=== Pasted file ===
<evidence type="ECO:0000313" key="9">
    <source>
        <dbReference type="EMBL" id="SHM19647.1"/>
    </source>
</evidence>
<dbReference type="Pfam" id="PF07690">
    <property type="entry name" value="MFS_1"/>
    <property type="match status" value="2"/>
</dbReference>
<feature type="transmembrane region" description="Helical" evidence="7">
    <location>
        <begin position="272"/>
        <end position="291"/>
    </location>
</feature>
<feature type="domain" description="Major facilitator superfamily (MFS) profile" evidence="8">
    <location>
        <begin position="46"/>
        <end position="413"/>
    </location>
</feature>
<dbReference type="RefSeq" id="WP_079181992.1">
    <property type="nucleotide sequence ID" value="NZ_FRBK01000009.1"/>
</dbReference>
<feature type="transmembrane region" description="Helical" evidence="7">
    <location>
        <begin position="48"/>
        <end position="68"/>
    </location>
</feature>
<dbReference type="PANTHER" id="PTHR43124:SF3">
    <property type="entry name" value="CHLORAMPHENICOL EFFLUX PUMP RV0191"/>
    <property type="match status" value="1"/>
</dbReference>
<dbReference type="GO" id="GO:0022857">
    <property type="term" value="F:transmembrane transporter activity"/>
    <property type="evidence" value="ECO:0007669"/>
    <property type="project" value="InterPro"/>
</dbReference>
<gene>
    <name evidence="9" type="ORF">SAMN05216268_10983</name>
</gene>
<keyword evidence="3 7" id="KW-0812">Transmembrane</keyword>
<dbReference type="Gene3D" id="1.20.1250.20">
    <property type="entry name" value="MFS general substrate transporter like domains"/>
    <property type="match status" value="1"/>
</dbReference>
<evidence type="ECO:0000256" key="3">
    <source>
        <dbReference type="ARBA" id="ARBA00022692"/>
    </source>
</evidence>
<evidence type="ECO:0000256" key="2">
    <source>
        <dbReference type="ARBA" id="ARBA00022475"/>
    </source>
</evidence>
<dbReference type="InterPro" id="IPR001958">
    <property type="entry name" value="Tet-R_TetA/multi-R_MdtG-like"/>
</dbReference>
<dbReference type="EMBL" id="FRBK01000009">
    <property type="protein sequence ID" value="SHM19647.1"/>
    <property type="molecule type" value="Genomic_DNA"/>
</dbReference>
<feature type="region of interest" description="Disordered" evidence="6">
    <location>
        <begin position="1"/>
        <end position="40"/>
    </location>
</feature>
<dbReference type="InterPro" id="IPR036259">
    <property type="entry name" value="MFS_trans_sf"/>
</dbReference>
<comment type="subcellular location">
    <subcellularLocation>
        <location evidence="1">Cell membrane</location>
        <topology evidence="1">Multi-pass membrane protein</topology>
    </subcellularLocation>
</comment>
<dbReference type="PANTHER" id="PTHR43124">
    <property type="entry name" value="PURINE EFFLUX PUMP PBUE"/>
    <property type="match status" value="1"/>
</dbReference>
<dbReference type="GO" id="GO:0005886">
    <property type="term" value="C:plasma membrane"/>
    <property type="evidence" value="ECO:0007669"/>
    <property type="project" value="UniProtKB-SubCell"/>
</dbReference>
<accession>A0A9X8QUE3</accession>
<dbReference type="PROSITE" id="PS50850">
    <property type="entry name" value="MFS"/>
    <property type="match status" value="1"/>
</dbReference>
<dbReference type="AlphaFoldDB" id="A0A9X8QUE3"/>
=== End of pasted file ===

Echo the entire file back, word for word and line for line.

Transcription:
<evidence type="ECO:0000313" key="9">
    <source>
        <dbReference type="EMBL" id="SHM19647.1"/>
    </source>
</evidence>
<dbReference type="Pfam" id="PF07690">
    <property type="entry name" value="MFS_1"/>
    <property type="match status" value="2"/>
</dbReference>
<feature type="transmembrane region" description="Helical" evidence="7">
    <location>
        <begin position="272"/>
        <end position="291"/>
    </location>
</feature>
<feature type="domain" description="Major facilitator superfamily (MFS) profile" evidence="8">
    <location>
        <begin position="46"/>
        <end position="413"/>
    </location>
</feature>
<dbReference type="RefSeq" id="WP_079181992.1">
    <property type="nucleotide sequence ID" value="NZ_FRBK01000009.1"/>
</dbReference>
<feature type="transmembrane region" description="Helical" evidence="7">
    <location>
        <begin position="48"/>
        <end position="68"/>
    </location>
</feature>
<dbReference type="PANTHER" id="PTHR43124:SF3">
    <property type="entry name" value="CHLORAMPHENICOL EFFLUX PUMP RV0191"/>
    <property type="match status" value="1"/>
</dbReference>
<dbReference type="GO" id="GO:0022857">
    <property type="term" value="F:transmembrane transporter activity"/>
    <property type="evidence" value="ECO:0007669"/>
    <property type="project" value="InterPro"/>
</dbReference>
<gene>
    <name evidence="9" type="ORF">SAMN05216268_10983</name>
</gene>
<keyword evidence="3 7" id="KW-0812">Transmembrane</keyword>
<dbReference type="Gene3D" id="1.20.1250.20">
    <property type="entry name" value="MFS general substrate transporter like domains"/>
    <property type="match status" value="1"/>
</dbReference>
<evidence type="ECO:0000256" key="3">
    <source>
        <dbReference type="ARBA" id="ARBA00022692"/>
    </source>
</evidence>
<evidence type="ECO:0000256" key="2">
    <source>
        <dbReference type="ARBA" id="ARBA00022475"/>
    </source>
</evidence>
<dbReference type="InterPro" id="IPR001958">
    <property type="entry name" value="Tet-R_TetA/multi-R_MdtG-like"/>
</dbReference>
<dbReference type="EMBL" id="FRBK01000009">
    <property type="protein sequence ID" value="SHM19647.1"/>
    <property type="molecule type" value="Genomic_DNA"/>
</dbReference>
<feature type="region of interest" description="Disordered" evidence="6">
    <location>
        <begin position="1"/>
        <end position="40"/>
    </location>
</feature>
<dbReference type="InterPro" id="IPR036259">
    <property type="entry name" value="MFS_trans_sf"/>
</dbReference>
<comment type="subcellular location">
    <subcellularLocation>
        <location evidence="1">Cell membrane</location>
        <topology evidence="1">Multi-pass membrane protein</topology>
    </subcellularLocation>
</comment>
<dbReference type="PANTHER" id="PTHR43124">
    <property type="entry name" value="PURINE EFFLUX PUMP PBUE"/>
    <property type="match status" value="1"/>
</dbReference>
<dbReference type="GO" id="GO:0005886">
    <property type="term" value="C:plasma membrane"/>
    <property type="evidence" value="ECO:0007669"/>
    <property type="project" value="UniProtKB-SubCell"/>
</dbReference>
<accession>A0A9X8QUE3</accession>
<dbReference type="PROSITE" id="PS50850">
    <property type="entry name" value="MFS"/>
    <property type="match status" value="1"/>
</dbReference>
<dbReference type="AlphaFoldDB" id="A0A9X8QUE3"/>